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The Language of God?

8 November, 2007

“The existence (sic) of the Big Bang begs the question of what came before that, and who or what was responsible. It certainly demonstrates the limits of science as no other phenomenon has done. The consequences of the Big Bang theory for theology are profound. For faith traditions that describe the universe as having been created by God from nothingness, this is an electrifying outcome (sic). Does not such an astonishing event as the Big Bang fit the definition of a miracle?

“… (Astrophysicist  Robert Jastrow) writes: ‘Now we see how the astronomical evidence leads to a biblical view of the origin of the world. The details differ, but the essential elements and the astronomical and biblical accounts of Genesis are the same: the chain of events leading to man (sic) commenced suddenly and sharply at a definite moment in time, in a flash of light and energy’.

“I have to agree. The Big Bang cries out for a divine explanation. It forces the conclusion that nature had a defined beginning. I cannot see how nature could that.”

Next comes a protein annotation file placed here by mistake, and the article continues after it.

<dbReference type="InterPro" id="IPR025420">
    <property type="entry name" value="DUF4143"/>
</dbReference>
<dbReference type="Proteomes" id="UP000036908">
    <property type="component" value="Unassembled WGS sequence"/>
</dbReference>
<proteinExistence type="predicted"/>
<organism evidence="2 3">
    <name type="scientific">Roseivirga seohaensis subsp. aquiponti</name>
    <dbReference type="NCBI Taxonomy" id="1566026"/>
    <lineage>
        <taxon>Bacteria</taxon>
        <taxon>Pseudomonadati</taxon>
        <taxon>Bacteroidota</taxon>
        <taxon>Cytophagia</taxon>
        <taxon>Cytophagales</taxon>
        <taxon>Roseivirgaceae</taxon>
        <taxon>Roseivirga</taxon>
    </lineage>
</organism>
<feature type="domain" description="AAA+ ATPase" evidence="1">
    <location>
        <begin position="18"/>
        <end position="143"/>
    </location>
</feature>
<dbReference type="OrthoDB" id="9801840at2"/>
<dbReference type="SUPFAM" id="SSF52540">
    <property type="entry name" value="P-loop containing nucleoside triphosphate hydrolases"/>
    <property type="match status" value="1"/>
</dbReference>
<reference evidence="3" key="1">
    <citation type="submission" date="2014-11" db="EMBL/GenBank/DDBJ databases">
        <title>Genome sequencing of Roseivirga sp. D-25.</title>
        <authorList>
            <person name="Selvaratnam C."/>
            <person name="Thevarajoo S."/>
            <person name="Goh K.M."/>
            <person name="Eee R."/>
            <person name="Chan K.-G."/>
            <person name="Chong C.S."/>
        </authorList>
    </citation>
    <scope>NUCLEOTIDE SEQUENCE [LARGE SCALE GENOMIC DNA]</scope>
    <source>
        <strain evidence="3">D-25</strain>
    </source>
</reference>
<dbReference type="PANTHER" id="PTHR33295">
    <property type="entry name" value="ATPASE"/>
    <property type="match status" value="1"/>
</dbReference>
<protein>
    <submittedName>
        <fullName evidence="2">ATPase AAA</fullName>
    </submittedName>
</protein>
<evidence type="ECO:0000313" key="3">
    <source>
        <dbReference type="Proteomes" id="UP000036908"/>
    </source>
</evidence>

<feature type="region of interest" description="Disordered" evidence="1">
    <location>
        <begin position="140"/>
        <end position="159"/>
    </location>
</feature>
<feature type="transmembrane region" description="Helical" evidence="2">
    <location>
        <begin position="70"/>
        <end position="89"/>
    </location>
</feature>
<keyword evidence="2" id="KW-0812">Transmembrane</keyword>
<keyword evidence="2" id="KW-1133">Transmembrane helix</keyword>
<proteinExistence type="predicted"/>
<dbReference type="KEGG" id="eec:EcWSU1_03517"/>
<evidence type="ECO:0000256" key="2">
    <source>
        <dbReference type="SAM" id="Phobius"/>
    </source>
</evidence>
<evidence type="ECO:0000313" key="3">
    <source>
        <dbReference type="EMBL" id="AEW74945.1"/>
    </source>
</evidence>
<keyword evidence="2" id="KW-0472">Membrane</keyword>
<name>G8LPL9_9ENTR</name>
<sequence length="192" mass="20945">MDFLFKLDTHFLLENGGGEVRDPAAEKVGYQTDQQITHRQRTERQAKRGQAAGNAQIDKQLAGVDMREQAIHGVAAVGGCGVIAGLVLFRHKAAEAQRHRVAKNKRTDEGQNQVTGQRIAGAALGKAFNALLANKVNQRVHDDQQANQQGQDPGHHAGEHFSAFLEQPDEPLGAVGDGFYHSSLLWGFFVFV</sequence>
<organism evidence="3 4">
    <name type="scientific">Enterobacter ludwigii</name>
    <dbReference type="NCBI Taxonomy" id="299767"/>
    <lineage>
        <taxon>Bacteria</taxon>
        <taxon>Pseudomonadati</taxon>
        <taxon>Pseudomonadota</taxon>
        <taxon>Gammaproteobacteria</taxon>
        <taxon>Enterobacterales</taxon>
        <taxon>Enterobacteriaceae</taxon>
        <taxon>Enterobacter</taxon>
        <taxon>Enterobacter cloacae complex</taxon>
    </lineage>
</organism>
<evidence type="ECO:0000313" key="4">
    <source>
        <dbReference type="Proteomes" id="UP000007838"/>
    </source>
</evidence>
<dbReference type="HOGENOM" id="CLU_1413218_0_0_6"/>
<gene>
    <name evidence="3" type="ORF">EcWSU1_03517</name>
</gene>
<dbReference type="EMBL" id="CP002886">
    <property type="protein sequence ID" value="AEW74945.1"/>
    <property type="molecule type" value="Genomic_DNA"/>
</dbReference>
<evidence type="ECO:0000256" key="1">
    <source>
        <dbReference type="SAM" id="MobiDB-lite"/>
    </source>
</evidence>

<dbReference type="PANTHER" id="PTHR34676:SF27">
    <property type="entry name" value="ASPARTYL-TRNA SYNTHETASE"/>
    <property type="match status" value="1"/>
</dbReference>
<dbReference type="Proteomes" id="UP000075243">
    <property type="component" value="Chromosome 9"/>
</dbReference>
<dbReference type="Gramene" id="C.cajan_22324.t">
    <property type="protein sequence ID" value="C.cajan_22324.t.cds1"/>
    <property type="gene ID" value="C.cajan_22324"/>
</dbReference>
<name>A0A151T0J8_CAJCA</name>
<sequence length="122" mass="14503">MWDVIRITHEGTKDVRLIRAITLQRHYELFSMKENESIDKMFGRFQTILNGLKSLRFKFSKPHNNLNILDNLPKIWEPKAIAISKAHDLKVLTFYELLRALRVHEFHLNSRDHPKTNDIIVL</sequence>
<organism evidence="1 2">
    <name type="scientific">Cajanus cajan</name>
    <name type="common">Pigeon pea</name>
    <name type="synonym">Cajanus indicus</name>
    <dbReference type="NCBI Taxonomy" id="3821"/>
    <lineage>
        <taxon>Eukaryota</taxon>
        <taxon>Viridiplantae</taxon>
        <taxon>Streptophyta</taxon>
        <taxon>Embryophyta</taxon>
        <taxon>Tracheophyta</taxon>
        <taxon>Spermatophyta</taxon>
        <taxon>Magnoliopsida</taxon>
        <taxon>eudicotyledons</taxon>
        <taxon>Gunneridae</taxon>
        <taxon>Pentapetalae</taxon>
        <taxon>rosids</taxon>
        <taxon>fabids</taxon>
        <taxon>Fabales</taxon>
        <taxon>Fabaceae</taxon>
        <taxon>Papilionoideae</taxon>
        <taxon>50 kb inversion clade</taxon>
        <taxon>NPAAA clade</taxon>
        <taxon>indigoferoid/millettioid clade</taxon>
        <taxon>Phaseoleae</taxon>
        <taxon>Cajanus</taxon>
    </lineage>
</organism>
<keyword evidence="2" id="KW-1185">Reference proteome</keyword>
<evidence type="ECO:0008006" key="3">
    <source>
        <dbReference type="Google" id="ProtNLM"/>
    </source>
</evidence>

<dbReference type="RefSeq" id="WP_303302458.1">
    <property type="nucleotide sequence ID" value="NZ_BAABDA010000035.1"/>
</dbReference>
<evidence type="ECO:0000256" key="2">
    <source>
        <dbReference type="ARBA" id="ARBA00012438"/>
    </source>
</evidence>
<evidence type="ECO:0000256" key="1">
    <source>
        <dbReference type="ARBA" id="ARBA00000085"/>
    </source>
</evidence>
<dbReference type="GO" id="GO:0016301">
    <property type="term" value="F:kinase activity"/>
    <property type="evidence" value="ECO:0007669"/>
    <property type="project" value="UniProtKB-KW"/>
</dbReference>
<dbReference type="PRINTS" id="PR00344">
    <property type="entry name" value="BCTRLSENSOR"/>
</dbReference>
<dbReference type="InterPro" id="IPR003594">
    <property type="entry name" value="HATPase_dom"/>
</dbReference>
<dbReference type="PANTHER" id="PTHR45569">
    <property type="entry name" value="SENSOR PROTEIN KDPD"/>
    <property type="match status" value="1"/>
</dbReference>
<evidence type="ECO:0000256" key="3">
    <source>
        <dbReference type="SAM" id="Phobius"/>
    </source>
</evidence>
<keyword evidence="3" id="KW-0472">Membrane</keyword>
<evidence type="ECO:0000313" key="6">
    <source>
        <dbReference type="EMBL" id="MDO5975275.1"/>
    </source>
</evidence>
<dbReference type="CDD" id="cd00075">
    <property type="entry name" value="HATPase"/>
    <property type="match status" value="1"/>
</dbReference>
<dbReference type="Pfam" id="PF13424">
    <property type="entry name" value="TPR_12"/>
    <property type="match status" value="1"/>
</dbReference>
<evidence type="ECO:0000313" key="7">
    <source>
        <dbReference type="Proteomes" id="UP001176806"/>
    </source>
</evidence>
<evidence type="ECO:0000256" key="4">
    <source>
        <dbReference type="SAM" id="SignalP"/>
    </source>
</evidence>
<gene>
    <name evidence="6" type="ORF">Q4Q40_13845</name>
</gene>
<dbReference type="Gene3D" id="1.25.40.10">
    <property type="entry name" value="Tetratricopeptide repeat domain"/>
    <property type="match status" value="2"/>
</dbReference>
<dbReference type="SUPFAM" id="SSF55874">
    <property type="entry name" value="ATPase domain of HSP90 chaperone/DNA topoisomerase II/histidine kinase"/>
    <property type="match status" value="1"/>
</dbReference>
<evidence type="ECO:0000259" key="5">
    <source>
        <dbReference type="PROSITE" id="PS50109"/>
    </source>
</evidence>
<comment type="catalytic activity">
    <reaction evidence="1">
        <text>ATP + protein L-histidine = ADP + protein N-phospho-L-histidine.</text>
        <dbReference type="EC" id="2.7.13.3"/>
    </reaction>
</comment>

Thus Dr Francis S Collins, head of the Human Genome Project in ‘the Language of God’, quoting Astrophysicist  Robert Jastrow.

It worries me that respected men of great scientific expertise can:

  • use language so imprecisely
    • (we can’t say that any event, even a hypothetical one, exists; events happen ) ;
    • if the Big Bang is a hypothetical event, how can it also be an outcome?
  • adopt the anthropocentric view of life (the Big Bang was the first in a chain of events leading to man …)
  • suppose that a hypothetical event that we find hard to understand from the point of view of our current limited understanding must inevitably require a Divinity to explain it; does this not simply push the question back one stage further: ‘if there is a God behind the Big Bang, who or what created God’?

But maybe I’ve missed something.

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